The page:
Paperback Crush: The Totally Radical History Of '80s And '90s Teen Fiction by Gabrielle moss
This is a very USA-centric take on the YA books of the 1980s-1990s. The author goes on about a 401(k) without explaning what it is and uses the word problematic a lot. This is divided into chapters and was obviously inspired by 'Paperbacks From Hell'. This was good but you feel a lot has been left out of this nostalgia fest.
Chapter 1 Love
The 'Sweet Dreams' series are mentioned. I never read them but can recall racks of them in newsagents. I read one 'Couples' book. I learn that Janet Quin- Harkin was the pen name for Rhys Owen. The title of 'Is This Is Love, I'll Take Spaghetti' sounds familiar.
Chapter 2 Friends
Books about cheerleaders, clubs, ponies and bullying which seem hacky.
Chapter 3 Family
Books about divorce, family issues, 'Sweet Valley High' and its 'Slam Book' spin off. Who didn't read 'Sweet Valley High'?
Chapter 4 School
There was a series called 'Video High'? There are books about boarding school and college. Oddly there is no mention of the 'Room-mates' series.
Chapter 5 Jobs
Books about babysitting (which I never read) and so many books about summer camp. Nancy Drew is mentioned as are Isla Fisher's YA novels and a series about beauty queens.
Chapter 6 Danger
Books about issues, doomsters and gloomsters.
Chapter 7 Terror
Christopher Pike, Point Horror, Twilight Where Darkenss Begins, Fear Street and Lois Duncan. Again, very US-centric.
“Writing to trends,”
“Charmingly falling on their face into a pile of meat-garbage.”
“Not exactly a high point of tolerance.”
“Stephen King for the retainer-wearing crowd.”
“Lord of mall-based terror.”
“Everyone (including her parents) like her more.”
“What it means for her best friend to love that terrible, irritating idiot.”
“Terrible toxic person.”
“An annoying jerk who picks fights with toddlers.”
“A bottomless need for pointless drama.”
“Zero emotional growth.”
“Menacing punk rockers.”
“Absorb a nuanced lesson.”
“Unwitting march to doom.”
“Endless self-created personal problems.”
“Don't have hippies in them.”
“That little incident last year when you stole Ted Blane's school files and then concocted that story that he was a drug addict.”
“Wealthy lunatic bullies.”
“Inspire the people around them to better themselves.”
“People who are better than you,”
The Other by Thomas Tyron
From the author of the good 'Harvest Home' and the bad 'All That Glitters' comes this inept tale of an evil twin and his disturbing influence on those around him. It is a grim depiction of people making horrendous mistakes and ignroing a murderous, animal abusing brat who will end up unvisited in a nut ward.
This was not particularly meancing, it's full of idiots who even in the 1930s forgive a spoilt brat creepy child his excesses. This was relative ineptitude. A boy acts aggressively and cheerlessly. Where are the police? Nobody finds the brat's endless bad acts peturbing? There are adverse events in perptuity. In the inevitable double twist ending the brat ends up forlorn in a nut house.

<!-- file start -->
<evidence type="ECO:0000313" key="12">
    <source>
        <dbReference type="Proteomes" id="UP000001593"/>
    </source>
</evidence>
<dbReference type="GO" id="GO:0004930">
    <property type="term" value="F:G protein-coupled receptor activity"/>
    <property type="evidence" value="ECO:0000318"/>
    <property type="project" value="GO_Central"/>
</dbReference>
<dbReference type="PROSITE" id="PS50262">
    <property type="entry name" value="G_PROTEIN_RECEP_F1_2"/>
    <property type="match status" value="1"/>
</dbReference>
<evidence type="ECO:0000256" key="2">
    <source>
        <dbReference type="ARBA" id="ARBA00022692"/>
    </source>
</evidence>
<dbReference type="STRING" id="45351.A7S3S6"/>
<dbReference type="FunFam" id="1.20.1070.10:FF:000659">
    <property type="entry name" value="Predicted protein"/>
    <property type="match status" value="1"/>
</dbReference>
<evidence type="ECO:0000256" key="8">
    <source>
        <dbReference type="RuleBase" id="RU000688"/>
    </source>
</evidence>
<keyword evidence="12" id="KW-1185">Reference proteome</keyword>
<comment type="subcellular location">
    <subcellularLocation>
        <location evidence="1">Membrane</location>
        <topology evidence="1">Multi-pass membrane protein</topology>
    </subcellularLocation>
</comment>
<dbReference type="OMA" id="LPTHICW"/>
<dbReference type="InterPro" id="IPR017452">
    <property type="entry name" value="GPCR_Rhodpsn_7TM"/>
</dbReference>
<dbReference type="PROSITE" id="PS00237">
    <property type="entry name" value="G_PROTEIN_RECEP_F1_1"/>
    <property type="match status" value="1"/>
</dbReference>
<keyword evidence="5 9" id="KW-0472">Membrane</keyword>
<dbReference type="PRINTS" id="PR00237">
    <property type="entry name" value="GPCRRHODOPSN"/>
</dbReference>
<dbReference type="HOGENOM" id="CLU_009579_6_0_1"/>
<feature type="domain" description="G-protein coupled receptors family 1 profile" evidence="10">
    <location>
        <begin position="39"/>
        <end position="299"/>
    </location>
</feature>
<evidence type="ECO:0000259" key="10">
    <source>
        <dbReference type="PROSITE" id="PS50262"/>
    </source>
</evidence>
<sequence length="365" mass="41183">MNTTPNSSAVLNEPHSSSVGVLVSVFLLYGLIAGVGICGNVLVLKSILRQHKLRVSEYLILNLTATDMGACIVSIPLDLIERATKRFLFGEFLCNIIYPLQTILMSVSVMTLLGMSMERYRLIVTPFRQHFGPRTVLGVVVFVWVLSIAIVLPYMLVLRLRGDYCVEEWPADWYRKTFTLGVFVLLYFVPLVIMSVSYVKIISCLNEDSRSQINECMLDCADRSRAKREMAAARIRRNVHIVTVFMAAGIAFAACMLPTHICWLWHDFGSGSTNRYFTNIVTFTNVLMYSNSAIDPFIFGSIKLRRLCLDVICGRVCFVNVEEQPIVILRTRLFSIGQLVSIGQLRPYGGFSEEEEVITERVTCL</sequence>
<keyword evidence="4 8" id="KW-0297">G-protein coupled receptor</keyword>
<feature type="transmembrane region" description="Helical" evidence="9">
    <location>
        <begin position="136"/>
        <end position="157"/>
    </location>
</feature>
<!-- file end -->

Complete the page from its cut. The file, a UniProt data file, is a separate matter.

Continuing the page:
Lies were deliberately, repeatedly and maliciously told. Distress, anger and loss were caused. There was clear intentionality of evil actions. This book was inexplicably popular in 1971 but I don't care about the brat's evil destructive plans. The brat ends up in the nut ward, everyone and everything he ever knew of long dead and lost to history.
This was absolute hell. People dismiss the warning signs around them with resigned helplessness. There is more familial chaos than in a Virgina Andrews novel. There is terrifying cruelty and this was not magisterially epic. This was not necessitous. Why did no one have serious concerns about the brat? He just kept commiting worse outrages and brought upon his own disgrace in a final reckoning. This was intolerably dank and cheerless. I felt general distain for this.
What October Brings: A Lovecraftian Celebration Of Halloween edited by Douglas Draa, part 1
Hallowe'en In A Suburb
An incoherent Lovecraft poem.
Uncle's In The Treetops
A boy has a taste for betrayal and his dark thoughts make him a fateful harbinger in this good story.
“Lots of embarrassments hidden away in attics.”
Down Into Silence
A blogger visits Innsmouth. This was a good and deeply regretful take on the cultural artefact.
“Places of ill or unusual reputation.”
“Fell to ruin.”
The War On Halloween
This is a tale of a hell house and its inescapable power. This does not leave you terror stricken.
“I tried to leave, but it won't let me.”
“They don't put on masks at Halloween, they take them off.”
“The world would cower in fear of him.”
That Small, Furry, Sharp-Toothed Thing
This tale of madness and Halloween costumes makes little logical sense and is soulless and forumulaic.